You probably know Triominos. The game with the bakelite, triangular tiles with numbers. Players place the tiles like triangular dominoes to score points. This game is in almost every game and/or toy cupboard in the Netherlands, just like Monopoly, Candyland and Sorry!, but hardly anyone knows how this game got there. Was it your parents? Your grandparents? The neighbor? The milkman? The ghost in your Ouija board? Or your nephew after all? Anyway, everyone knows how it’s played. Time for a new version?
I must confess that the original Triominos may not be for me. It involved a lot of math and this lawyer is not hindered by any mathematical knowledge. The scoring always felt like homework to me, so I preferred to play games like Key to the Kingdom. Triominos Conquest is played similarly to the original, but there is big difference: different scoring which means you don’t have to do constant math!
In Triominos Conquest, you try to conquer the largest area with your so-called cover tiles: colorful shapes that consist of a plurality of triangles and are easily placed on the Triominos tiles. Each player receives a holder of Triominos tiles, cover tiles and in the center of the table a stack of Triominos tiles is placed.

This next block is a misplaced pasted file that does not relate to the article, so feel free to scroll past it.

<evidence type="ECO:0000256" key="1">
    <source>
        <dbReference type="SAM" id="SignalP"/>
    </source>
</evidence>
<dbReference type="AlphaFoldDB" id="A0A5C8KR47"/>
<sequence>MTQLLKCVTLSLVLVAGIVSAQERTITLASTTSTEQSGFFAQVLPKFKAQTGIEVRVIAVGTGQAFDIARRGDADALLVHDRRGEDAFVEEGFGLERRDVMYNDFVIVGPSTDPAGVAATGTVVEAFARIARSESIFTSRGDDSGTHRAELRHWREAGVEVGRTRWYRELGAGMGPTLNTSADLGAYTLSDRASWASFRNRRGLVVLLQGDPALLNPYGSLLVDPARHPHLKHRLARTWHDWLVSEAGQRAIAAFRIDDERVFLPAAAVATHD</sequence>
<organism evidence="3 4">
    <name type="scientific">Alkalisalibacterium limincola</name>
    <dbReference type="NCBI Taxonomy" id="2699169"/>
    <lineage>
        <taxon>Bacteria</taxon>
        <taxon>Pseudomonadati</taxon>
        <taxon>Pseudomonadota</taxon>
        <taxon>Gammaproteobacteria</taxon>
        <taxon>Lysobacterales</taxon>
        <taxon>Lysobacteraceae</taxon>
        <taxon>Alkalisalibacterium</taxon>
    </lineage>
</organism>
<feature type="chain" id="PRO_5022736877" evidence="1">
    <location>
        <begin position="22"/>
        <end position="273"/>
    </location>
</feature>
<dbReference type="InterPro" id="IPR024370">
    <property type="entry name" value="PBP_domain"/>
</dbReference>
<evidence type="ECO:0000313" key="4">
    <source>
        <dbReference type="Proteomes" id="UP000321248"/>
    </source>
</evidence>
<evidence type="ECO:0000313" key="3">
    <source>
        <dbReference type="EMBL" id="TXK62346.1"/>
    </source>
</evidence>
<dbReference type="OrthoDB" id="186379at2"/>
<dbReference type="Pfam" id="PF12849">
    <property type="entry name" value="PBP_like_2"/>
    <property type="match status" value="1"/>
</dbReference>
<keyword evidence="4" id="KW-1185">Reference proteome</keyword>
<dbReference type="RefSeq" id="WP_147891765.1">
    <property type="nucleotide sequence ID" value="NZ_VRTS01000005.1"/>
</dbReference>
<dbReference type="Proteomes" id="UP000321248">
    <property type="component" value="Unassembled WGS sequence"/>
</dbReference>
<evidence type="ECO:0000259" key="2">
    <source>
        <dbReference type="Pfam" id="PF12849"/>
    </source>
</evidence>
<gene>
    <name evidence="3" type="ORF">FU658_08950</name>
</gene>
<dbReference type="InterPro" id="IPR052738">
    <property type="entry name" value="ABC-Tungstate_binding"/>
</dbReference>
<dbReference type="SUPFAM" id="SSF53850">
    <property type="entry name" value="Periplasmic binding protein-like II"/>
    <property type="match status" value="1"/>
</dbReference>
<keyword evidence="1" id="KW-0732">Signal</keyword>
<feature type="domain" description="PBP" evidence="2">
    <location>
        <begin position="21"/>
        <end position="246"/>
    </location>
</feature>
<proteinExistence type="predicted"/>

At the beginning of the game, a tile is placed on the table and each turn a player places a tile from their supply by placing it on an existing tile. The numbers in the corners of the placed side(s) must match. If you can’t place a tile? There the rules did not offer a solution so we used the rules of standard Triominos. By the way, in Conquest you always take a new tile as opposed to the normal game.
If you have placed a tile and this new tile makes a shape of 2, 4, or 6 tiles, you can cover it with your cover tiles. You can even “chase away” other colored tiles previously placed by placing a larger one. When all of a player’s cover tiles or the Triominos tiles in the general draw pile are depleted, the game ends and players add up the points in the conquered territory. The player with the most points prevails!
For fans of the classic game, Triominos Conquest is sure to offer an interesting variation on a familiar game concept. Due to the relatively small amount of tiles that all have unique compositions of points, it did not yet occur to us that the largest shape was placed. Laying out is the same as in Triominos and Domino and therefore still largely dependent on a dose of luck. As with the original, you’re mostly staring to place your tiles appropriately and this leaves a little less room for strategy, which would suit a game where you want to conquer territories. Triominos Conquest does remove a threshold from the original, namely the math. Otherwise, Conquest is especially suitable for fans of Triominos on familiar game concepts who do dare a slight variation.